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According to the latest projections issued by the Congressional Budget Office, the publicly-held portion of the U.S. national debt will rise from 74% of GDP at present to surpass 107% of GDP in 25 years. Bloomberg‘s Kasia Klimasinska describes the CBO’s findings:
U.S. government debt held by the public is expected to rise to 107 percent of the economy in 2040 from 74 percent this year, the Congressional Budget Office said, citing an aging population and rising health-care costs.
With debt “already unusually high” relative to gross domestic product, “further sustained increases could be especially harmful to economic growth,” the CBO said in a long-term fiscal report released Tuesday in Washington. “To put the federal budget on a sustainable path for the long term, lawmakers would have to make major changes to tax policies, spending policies, or both.”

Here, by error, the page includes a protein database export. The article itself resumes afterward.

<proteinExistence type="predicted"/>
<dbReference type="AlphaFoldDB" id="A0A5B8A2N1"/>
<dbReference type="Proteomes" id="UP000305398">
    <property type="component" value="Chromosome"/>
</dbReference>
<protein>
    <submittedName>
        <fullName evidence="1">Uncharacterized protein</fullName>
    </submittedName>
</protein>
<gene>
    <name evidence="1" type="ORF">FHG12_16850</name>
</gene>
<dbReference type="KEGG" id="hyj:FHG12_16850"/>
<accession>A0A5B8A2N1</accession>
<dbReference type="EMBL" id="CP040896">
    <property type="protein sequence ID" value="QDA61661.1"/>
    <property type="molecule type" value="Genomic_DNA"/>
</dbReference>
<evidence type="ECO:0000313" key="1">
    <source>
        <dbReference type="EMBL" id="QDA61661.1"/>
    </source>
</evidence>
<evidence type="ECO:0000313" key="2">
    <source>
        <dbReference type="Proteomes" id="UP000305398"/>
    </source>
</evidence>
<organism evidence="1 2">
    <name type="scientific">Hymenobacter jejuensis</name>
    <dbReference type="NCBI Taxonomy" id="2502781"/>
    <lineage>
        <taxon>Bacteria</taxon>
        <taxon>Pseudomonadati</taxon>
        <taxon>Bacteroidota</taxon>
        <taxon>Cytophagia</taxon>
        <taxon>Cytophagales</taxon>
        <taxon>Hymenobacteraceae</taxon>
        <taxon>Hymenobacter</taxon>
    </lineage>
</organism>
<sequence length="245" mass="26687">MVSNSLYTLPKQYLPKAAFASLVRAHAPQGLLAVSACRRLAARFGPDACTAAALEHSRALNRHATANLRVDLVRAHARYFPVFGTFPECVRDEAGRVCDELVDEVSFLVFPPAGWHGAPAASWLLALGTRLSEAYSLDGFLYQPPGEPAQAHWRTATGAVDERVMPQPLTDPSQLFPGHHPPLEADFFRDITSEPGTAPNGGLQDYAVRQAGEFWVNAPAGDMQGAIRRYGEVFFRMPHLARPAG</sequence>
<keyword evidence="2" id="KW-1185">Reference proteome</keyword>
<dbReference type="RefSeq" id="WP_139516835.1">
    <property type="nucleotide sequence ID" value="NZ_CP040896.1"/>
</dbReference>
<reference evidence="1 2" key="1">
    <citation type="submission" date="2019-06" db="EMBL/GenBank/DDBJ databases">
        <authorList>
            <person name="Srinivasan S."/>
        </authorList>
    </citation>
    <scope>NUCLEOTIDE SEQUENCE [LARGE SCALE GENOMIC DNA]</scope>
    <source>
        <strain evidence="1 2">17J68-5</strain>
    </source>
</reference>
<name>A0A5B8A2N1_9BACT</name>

The chart below shows the CBO’s lastest projections for the U.S. government’s revenues, spending and the portion of the national debt held by the public:
According to the CBO’s alternative fiscal scenario, the CBO projects that the portion of the national debt held by the public will exceed 250% by 2055 – the level at which the CBO believes the U.S. may enter a debt death spiral. That’s quite a difference that an additional 15 years makes for the projections based on the kinds of choices that U.S. politicians have made about spending in the past.
But that’s just the portion of the national debt held by the public. If you look at the U.S. government’s total public debt outstanding at the end of the first quarter of 2015, you’ll find that it is already 102.7% of the nation’s GDP.